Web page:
Inflation impacts

Like all sectors, U.S. egg farmers are not immune from inflationary impacts, which have been exacerbated by the volatile economy. Many inputs to egg production, including feed, energy, fuel and labor costs, have also increased significantly. By some estimates, feed costs alone have increased by 12 to 15 percent.

Egg farmers are resilient and have worked tirelessly to ensure a stable supply of affordable, high-quality eggs. Temporary increases in egg prices reflect many factors beyond the farmers’ control, yet eggs remain a nutritious and low-cost protein for Americans.

Truthful labeling for plant-based egg imitators

For those who do not wish to consume eggs, products are available that imitate eggs, which are usually plant-based egg alternatives. But, in some situations, these products can be incorrectly labeled with the word “egg,” although eggs are not used in the product. These imitation eggs do not have the same vitamins and nutrients as eggs and should not be labeled as such.

Mislabeling can confuse consumers as they might not be sure if the product contains real eggs. This year, the U.S. Food and Drug Administration (FDA) has expressed its intent to develop guidance for plant-based foods that are meant to imitate animal-based foods, especially as it relates to labeling these products.

UEP is asking FDA to analyze consumer habits to see if this could provide insight into whether the labeling of imitation products is misleading.

Agricultural labor issues

Critical labor shortages continue to have adverse impacts on egg farms and jeopardize the future success of the agricultural sector along with the vitality of rural economies, which rely heavily upon agriculture. And while labor issues were a problem for our industry before COVID-19, it has only been exacerbated by the pandemic as there are now fewer people in the labor force.

Producers are experiencing severe difficulties in hiring and retaining workers, continued supply-chain problems, and a lack of updates to federal policy on agricultural labor.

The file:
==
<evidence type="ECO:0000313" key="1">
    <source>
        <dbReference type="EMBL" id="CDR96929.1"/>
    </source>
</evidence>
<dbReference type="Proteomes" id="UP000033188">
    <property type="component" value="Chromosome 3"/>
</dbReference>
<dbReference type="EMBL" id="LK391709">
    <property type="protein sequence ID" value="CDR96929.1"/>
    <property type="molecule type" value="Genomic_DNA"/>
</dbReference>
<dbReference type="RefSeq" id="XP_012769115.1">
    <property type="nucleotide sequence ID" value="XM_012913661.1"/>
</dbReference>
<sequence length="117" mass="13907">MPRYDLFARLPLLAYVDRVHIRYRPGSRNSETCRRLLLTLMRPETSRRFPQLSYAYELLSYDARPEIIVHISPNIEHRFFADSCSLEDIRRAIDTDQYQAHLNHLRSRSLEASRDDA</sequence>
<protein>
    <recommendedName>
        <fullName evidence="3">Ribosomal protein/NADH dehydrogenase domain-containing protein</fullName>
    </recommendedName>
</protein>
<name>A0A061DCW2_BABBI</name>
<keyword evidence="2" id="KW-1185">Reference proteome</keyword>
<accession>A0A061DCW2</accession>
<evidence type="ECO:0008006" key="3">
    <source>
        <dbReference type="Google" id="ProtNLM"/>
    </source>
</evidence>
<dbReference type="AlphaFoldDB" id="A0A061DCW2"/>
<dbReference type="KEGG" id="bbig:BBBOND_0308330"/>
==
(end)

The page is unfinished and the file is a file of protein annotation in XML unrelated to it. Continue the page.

UEP urges Congress to revise the H-2A guest worker program to allow year-round work, addressing the needs of non-seasonal agricultural sectors like eggs.

Egg production continues to be an integral part of the U.S. economy, despite the labor challenges. In a report published in October 2022, U.S. Poultry and Egg Association research found that the egg industry has provided 112,723 jobs, $1.8 billion in government revenue, $6.9 billion in wages, and $33.7 billion in economic activity.

The egg and poultry industry has positively impacted not only the individual communities where farms operate, but also across the nation.

Moving forward

Egg producers are exceptional collaborators who continually work together to tackle these evolving issues. Although the egg industry has faced challenges in 2022, eggs are still in more than 90 percent of consumer households — and UEP’s farmer-members will continue to offer choices to consumers shopping for eggs.

And while this volatility may persist into 2023, egg farmers will continue to navigate everything from HPAI to labor and inflation as a united industry while still producing high-quality, affordable protein for people across the nation.


Chad Gregory is president and CEO of the United Egg Producers headquartered in Johns Creek, Ga. UEP is a cooperative of U.S egg farmers who represent more than 90 percent of U.S. egg production. UEP collaboratively works to address legislative, regulatory and advocacy issues impacting the industry through active farmer-member leadership, a unified voice and partnership across the agriculture community. For more information, visit